• Estate tax. The Senate plan would keep the estate tax, but double the exemption to nearly $11 million per individual. The House repeals the estate tax after six years.
• Medical expenses. Under the Senate plan, households could continue to deduct medical expenses above 10 percent of a taxpayer's adjusted gross income. The House bill eliminates that break.
• Student loan interest. The Senate plan would retain credit for up to $2,500 in student loan interest. The proposed House tax plan would disallow this.
Where the Plans Agree
Both the Senate and the House would keep a credit of up to $13,570 for adoptions. The original House bill had eliminated it, but the version approved Thursday by the House Ways and Means Committee restored the credit.
Both plans also scrap the personal exemption, currently worth $4,050 per household member.
In both plans, the earned-income tax credit, designed for lower-income earners, would be preserved.
Neither bill would change the deductibility of charitable donations or what can be contributed, tax-free, toward retirement savings.
Both bills drop the Alternative Minimum Tax (AMT), a parallel taxation system that mainly affects households with income of $200,000 to $400,000.
At the same time, in an effort to keep the tax bill's cost within a target, $1.5 trillion, Senators would delay a planned reduction in top corporate tax rates to 20 percent from 35 percent to 2019. Tax plan writers in the House Ways and Means Committee had scheduled the changes to go into effect in 2018.
What About High-Tax States?
The proposed higher standard deduction could leave many homeowners ahead without itemizing, some experts note. But residents of high-tax states such as New York and California who itemize their tax returns could stand to lose from the Senate proposal, which eliminates the deduction for all state and local taxes.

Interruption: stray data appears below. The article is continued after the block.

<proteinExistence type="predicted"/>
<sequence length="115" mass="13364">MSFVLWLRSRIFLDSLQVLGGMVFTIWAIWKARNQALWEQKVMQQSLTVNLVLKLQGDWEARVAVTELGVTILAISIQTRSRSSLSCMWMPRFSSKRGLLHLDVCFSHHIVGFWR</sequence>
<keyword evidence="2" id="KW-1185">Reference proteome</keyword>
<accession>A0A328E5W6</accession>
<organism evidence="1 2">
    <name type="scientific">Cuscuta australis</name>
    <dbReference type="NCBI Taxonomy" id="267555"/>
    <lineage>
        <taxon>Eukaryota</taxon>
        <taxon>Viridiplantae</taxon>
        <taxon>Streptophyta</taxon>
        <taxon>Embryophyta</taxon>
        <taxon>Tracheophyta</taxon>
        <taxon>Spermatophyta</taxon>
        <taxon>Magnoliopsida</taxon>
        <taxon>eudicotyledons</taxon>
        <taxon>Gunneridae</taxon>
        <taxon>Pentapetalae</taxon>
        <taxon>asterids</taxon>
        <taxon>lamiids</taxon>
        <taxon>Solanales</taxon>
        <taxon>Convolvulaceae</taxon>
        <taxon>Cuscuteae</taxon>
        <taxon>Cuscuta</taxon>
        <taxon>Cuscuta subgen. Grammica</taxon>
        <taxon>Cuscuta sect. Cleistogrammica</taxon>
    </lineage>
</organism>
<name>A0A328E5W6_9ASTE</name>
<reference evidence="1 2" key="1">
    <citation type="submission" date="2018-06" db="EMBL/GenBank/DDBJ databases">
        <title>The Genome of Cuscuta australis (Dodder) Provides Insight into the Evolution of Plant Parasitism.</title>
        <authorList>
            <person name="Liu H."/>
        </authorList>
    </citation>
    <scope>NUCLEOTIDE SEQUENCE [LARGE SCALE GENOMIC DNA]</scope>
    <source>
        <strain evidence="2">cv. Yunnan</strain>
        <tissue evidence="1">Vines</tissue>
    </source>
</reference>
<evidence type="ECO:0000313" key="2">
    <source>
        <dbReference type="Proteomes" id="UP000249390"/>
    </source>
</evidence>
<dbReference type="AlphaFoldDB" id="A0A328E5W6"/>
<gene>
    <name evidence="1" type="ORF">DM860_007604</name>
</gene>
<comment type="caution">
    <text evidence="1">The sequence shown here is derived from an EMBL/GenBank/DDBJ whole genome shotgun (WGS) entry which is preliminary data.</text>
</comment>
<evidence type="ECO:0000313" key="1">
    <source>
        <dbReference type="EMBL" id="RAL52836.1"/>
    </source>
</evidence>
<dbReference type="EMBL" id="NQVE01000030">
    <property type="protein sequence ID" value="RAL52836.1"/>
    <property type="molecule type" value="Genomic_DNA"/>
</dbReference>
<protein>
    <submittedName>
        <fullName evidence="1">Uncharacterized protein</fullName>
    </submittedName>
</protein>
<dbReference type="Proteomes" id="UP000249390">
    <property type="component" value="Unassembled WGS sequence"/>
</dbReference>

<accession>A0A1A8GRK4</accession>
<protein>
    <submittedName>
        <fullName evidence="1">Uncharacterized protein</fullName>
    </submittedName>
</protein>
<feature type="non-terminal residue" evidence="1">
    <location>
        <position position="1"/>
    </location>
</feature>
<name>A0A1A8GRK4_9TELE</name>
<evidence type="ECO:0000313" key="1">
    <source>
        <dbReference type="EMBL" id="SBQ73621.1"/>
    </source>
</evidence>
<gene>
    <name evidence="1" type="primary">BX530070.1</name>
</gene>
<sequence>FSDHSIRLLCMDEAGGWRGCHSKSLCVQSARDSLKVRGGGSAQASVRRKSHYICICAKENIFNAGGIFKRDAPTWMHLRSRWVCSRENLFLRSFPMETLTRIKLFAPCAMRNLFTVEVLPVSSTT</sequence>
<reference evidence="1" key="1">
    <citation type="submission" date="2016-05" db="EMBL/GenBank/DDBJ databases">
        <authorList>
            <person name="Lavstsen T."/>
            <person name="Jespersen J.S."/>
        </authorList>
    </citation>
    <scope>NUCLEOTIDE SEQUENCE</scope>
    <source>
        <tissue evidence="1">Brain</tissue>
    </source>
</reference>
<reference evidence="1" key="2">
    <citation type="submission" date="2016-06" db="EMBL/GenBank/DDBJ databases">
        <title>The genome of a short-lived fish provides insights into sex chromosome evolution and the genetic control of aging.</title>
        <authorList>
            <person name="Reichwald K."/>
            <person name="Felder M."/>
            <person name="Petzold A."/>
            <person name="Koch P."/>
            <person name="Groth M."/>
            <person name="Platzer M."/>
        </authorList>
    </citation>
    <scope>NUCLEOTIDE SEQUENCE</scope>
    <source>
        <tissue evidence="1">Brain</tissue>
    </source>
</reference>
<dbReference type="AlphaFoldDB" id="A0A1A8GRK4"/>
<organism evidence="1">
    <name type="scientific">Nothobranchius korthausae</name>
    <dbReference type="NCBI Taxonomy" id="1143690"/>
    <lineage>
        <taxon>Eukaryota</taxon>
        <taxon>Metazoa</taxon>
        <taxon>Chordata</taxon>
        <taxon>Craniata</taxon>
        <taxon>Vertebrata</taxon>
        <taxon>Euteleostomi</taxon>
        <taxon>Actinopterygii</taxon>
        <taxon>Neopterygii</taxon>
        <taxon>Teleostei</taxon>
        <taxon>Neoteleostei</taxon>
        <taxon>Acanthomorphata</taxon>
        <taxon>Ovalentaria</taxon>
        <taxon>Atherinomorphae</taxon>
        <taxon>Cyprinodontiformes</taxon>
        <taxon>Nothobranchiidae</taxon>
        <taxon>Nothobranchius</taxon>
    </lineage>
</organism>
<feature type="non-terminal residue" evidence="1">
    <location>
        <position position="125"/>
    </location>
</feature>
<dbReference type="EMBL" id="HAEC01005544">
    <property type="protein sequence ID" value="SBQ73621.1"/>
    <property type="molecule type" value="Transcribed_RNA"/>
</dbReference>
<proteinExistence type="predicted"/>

"My real estate taxes are about $20,000 on a regular, middle-class house," says Ed Slott, a CPA in Rockville Centre, N.Y. "If you're paying that and working in New York City, where your state and city taxes can be 10 percent of your income, that's a big deduction to miss."
On the other hand, Hook, the Princeton CPA, notes that many of his upper-middle-income clients may not suffer so much because under arcane AMT rules, they can't deduct their property taxes now anyway. "If both the AMT and property-tax deduction are repealed, it may put them into essentially same situation they're in now," he says.
What Happens Next
Much can change between now and when a final, reconciled bill emerges, however. With the House bill and its amendments, now sanctioned by the Ways and Means Committee, moves to the full House for a vote next week.
The Senate Finance Committee expects to make amendments to its bill next week. The full Senate is expected to debate it after the Thanksgiving recess.
Bills from both houses would need to be reconciled in December in order to meet President Trump's stated goal to sign legislation by Christmas.